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not always possible for man to arrive at a perfect know-
§§ 659, 660. "Il n'est pas toujours possible à l'homme d'arriver à la connaissance parfaite de la vérité dans chaque cas particulier, et cependant les nécessités sociales ne lui permettent pas toujours de suspendre son jugement et de s'abstenir. La stabilité de l'état des personnes, celles des propriétés, enfin le besoin de calme et de sécurité pour une foule d'intérêts précieux, obligent le législateur à tenir pour vrais un grand nombre de points, qui ne sont pas démontrés, mais dont l'existence est établie par une induction plus ou moins puissante. L'ordre politique, comme l'ordre social, ne repose que sur des présomptions légales. L'aptitude à exercer certains droits, à remplir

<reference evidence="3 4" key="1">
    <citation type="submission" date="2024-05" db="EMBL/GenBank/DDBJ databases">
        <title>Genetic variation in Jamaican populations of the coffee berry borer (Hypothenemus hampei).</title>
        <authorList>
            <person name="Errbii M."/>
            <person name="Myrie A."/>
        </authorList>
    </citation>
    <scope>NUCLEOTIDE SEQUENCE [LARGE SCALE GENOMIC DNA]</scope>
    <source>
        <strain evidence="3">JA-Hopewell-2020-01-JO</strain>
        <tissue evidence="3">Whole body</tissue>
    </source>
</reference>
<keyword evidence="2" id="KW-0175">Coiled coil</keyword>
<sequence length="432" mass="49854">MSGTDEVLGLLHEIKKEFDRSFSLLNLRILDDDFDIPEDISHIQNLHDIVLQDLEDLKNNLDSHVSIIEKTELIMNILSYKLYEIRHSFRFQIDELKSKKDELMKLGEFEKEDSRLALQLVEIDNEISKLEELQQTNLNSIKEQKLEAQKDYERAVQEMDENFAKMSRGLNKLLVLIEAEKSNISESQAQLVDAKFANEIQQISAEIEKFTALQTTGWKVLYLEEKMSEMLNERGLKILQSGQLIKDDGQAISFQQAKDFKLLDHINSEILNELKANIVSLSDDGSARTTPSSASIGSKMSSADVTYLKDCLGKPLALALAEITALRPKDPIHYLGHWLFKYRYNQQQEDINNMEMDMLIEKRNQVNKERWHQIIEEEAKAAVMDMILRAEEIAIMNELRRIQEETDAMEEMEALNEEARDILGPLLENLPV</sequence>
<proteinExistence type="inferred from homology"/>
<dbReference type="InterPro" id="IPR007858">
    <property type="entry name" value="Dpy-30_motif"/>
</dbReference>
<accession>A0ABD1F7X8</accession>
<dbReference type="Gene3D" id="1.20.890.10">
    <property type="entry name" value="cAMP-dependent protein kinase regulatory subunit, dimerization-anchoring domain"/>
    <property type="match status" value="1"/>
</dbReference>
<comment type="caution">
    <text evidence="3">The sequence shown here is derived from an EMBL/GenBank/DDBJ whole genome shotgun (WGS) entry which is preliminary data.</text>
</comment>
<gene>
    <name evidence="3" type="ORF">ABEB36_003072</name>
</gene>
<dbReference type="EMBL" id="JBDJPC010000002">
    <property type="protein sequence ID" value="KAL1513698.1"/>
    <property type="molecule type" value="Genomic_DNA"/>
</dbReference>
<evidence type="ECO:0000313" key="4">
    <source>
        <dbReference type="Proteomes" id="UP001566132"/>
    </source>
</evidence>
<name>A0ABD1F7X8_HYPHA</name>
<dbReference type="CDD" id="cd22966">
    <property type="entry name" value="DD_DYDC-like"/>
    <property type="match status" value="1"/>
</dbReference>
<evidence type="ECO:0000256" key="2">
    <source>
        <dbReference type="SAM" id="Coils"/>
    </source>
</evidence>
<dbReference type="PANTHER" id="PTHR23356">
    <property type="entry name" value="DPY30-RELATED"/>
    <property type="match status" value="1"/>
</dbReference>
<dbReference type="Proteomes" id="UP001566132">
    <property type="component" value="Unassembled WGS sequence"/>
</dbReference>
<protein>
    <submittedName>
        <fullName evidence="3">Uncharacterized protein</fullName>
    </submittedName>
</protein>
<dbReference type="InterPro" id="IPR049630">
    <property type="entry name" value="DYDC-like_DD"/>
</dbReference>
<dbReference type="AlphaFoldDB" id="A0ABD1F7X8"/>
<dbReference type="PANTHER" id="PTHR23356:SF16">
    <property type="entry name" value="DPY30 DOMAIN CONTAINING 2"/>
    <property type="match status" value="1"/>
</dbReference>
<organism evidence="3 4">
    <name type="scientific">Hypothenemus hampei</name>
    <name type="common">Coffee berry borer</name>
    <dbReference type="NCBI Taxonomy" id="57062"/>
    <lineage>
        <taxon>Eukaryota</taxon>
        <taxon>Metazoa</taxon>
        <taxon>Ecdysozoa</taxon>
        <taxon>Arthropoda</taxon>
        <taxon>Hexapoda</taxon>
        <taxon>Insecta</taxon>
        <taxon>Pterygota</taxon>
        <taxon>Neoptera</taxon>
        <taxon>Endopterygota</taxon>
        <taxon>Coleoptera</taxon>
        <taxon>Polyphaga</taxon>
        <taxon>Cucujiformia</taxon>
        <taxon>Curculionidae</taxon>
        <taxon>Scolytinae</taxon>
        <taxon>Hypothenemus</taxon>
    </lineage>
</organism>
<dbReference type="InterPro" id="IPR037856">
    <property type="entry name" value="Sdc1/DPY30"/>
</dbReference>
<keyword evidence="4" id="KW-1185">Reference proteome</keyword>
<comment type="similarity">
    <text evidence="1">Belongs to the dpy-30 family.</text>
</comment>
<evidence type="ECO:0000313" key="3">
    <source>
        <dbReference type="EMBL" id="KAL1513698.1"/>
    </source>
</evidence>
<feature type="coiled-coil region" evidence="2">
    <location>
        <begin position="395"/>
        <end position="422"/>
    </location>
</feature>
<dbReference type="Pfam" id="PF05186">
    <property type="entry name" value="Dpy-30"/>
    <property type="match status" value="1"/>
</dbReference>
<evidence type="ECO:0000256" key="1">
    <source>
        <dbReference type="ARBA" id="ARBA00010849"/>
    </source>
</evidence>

certaines fonctions, ne se recon-
Les motifs qui ont déterminé le
chiefly considers is, not if the known fact combines all the characteristics requisite to render the unknown fact probable, but only if social interest requires that from the proof of one the existence of the other ought to be inferred." And an eminent living judge of our own observed in one case (e), "The laws of evidence, as to what is receivable or not, are founded on a compound consideration of what abstractedly considered is calculated to throw light on the subject in dispute, and of what is practicable. Perhaps if we lived to the age of a thousand years instead of sixty or seventy, it might throw light on any subject that came into dispute if all matters which could by possibility affect it were severally gone into, and inquiries carried on from month to month as to the truth of everything connected with it. I do not say how that would be, but such a course is found to be impossible at present."